Melyssa Ford: The Ultimate Hustler

With her petite frame and womanly curves, Toronto native Melyssa Ford is fully-equipped to turn heads and make people melt to their knees. After appearing in videos by high-caliber artists such as Jay Z and 112, Ford did something most scantily-clad women in videos seem to fail at. She marketed herself and her name, making […]

With her petite frame and womanly curves, Toronto native Melyssa Ford is fully-equipped to turn heads and make people melt to their knees. After appearing in videos by high-caliber artists such as Jay Z and 112, Ford did something most scantily-clad women in videos seem to fail at. She marketed herself and her name, making it synonymous with the R&B and Hip-Hop music industry. Through appearances in videos, television shows, movies, calendars, and magazines, Ford has used her business flair to cash in on her sex appeal.

After successfully building a career in videos, she is now trading in her “video vixen” title for Hollywood. After all, if rappers can become actors then why not a video vixen? Double standards are common in this industry, especially for a lady who has “Pimpin” and “Shake Ya Ass” on her resume. But Ford is an extrovert of sorts, fully aware of how to use her mind, as well as her body, to get what she wants. Alternatives caught up with Melyssa recently at Christo Fifth Avenue while she was on hand to support the Alliance for Women’s Equality. She spoke with us about her career beyond videos, her criticism of Karrine “Superhead” Steffans, and the double standards that present themselves in the entertainment industry. Alternatives: How did you end up in New York from Toronto?

Melyssa Ford: Okay, I’ll make the story short for you. I was doing the ‘Thong Song’ Remix video in which I was the lead. Sisqo thought I was cool and asked me to come on tour with him. I was in University at the time and I had a job at a Satellite TV company in the Human Resources department. I figured, well, if this was a mistake then I’m young enough to make it, so screw it. I called up my employers and said, ‘I’m not coming home’. They held the job for me, but when I came home I realized I could never go back. So I packed up my stuff, and two months later I jumped on a plane to New York.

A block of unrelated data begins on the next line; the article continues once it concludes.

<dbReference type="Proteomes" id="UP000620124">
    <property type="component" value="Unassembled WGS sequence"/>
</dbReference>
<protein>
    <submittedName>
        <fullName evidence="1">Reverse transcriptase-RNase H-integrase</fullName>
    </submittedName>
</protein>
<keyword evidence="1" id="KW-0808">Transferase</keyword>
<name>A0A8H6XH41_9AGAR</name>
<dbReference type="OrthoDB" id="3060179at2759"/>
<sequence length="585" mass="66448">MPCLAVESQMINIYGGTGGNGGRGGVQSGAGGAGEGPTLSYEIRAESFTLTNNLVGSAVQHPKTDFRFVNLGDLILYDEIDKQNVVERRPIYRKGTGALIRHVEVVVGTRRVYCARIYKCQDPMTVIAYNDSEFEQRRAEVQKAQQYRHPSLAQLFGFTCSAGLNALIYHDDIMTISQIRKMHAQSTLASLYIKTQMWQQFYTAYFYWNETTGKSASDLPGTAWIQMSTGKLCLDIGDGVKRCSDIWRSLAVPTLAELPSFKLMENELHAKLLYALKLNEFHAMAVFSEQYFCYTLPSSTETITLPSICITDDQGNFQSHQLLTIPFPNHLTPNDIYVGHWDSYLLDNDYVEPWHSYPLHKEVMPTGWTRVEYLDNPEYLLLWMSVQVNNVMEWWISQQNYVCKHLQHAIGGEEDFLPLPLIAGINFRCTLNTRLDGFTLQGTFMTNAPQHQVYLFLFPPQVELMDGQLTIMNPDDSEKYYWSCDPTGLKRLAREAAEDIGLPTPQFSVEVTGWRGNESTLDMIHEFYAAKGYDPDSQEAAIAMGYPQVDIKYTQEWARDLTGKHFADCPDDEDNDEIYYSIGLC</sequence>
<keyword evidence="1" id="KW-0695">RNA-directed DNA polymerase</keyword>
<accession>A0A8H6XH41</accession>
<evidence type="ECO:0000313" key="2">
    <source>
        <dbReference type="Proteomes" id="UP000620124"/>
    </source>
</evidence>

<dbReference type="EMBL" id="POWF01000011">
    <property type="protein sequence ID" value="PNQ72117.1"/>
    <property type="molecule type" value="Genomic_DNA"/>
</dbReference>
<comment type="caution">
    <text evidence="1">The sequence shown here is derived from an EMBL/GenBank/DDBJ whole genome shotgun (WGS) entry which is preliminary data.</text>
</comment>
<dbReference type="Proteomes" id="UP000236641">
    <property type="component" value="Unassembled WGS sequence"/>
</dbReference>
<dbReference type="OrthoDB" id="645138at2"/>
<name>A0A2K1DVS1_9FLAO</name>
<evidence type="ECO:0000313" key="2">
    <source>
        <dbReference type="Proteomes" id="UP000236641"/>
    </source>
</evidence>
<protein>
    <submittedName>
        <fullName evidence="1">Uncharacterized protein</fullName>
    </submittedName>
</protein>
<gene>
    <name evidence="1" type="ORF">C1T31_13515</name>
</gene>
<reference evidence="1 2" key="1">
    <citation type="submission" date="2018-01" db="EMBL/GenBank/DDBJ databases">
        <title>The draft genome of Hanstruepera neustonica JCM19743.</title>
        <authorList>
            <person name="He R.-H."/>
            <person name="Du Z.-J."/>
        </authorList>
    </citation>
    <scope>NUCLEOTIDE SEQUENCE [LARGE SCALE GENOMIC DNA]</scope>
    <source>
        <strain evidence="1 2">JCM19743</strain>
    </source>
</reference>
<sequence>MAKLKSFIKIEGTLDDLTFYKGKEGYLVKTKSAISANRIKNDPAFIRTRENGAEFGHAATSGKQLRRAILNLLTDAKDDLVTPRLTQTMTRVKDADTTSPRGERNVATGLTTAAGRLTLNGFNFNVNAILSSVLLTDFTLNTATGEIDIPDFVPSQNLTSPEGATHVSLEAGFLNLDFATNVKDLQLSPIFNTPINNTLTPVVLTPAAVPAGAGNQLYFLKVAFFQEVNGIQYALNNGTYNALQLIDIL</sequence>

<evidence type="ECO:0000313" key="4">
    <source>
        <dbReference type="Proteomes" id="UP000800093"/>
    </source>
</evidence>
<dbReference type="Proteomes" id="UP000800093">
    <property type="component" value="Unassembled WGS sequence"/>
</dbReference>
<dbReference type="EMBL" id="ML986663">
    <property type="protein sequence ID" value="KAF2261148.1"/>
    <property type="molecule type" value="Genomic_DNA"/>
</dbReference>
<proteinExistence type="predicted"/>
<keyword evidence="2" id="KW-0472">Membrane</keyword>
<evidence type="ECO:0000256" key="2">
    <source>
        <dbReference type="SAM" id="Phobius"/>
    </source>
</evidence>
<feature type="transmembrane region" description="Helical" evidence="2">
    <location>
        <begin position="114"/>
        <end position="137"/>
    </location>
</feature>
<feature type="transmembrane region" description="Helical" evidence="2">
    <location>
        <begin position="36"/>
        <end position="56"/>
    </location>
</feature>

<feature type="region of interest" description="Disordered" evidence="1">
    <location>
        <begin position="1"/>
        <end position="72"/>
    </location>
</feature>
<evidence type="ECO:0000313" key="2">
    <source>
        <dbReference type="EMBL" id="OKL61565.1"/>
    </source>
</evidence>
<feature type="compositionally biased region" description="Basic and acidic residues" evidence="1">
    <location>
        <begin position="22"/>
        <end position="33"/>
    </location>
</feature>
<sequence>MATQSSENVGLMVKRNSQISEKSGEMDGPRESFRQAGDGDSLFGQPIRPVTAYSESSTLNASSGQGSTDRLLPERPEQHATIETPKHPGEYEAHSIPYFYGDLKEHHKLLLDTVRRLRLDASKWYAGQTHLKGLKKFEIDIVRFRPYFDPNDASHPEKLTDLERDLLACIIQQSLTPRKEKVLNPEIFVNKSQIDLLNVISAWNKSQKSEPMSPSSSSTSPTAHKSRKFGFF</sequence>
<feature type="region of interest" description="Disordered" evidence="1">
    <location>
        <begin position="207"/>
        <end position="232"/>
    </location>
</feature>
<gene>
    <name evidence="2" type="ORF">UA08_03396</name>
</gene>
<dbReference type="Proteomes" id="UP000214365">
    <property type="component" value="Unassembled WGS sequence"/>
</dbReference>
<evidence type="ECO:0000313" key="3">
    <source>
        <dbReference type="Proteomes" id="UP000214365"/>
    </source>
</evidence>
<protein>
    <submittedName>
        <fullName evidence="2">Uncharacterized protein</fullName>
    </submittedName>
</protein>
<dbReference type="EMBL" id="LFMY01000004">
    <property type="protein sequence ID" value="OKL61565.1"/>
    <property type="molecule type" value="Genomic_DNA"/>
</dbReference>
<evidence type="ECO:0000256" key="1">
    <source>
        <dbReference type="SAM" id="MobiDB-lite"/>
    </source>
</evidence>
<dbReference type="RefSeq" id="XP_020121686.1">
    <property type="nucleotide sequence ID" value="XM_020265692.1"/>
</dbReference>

AHHA: Did you grow up in Toronto? Tell us about the T-Dot.

Melyssa: People say the T-dot is a baby New York. I am here to dispute that fact. It is not. There’s a significant difference. It’s a different country. We have a different economical system. We’re a socialist economy in Canada while it’s more of a capitalistic kind of society out here. That means that Donald Trump exists here, Martha Stewart exists here. Those kinds of people don’t exist where I’m from. It’s more of a community based way of life.

AHHA: People say there aren’t many opportunities for urban music artists in Canada. Is that true?

Melyssa: There’s not. And that became evidently clear to me when I went back this year to the Much Music Awards. I come back, after making it in the U.S and everybody knows my name, and I hear crickets. When am I going to get some love? I think I’ll have to be as big as J.Lo before Toronto catches on.

AHHA: Damn Melyssa, you get no love from your hometown?

Melyssa: It’s like a dirty little secret I tell you. It really is. It’s not like how it is here. I could go to any city, any state in the U.S and get the royal treatment. I’m trying to put Toronto on the map. I sound like Terrell Owens right now when he got kicked off the team!

AHHA: What’s your relationship with director Little X? Did he discover you?

Melyssa: Little X is the one person who I have to say is responsible for me being where I am. What do I think of X? I love him. X is a voice of reason for me whenever I’m flipping out about something. He plays by the rules. There are a lot of people in his position that could have taken advantage of somebody in mine, and he didn’t. He didn’t expect anything in return. I don’t think either one of us anticipated where he would be and where I would be. He is a really great friend.

AHHA: Everyone talks about the men in industry and casting couch. What’s your advice for women trying to come up right now?

Melyssa: Oh god, spare yourself – go back to school! That’s my advice. I would never get involved in doing videos right now. It’s not the same. The dynamic has changed so drastically. You could hold the argument that women were always objectified, but now they are really objectified. Now it’s about body parts and how well you can shake them. It’s not about the female. It’s not about appreciating the female.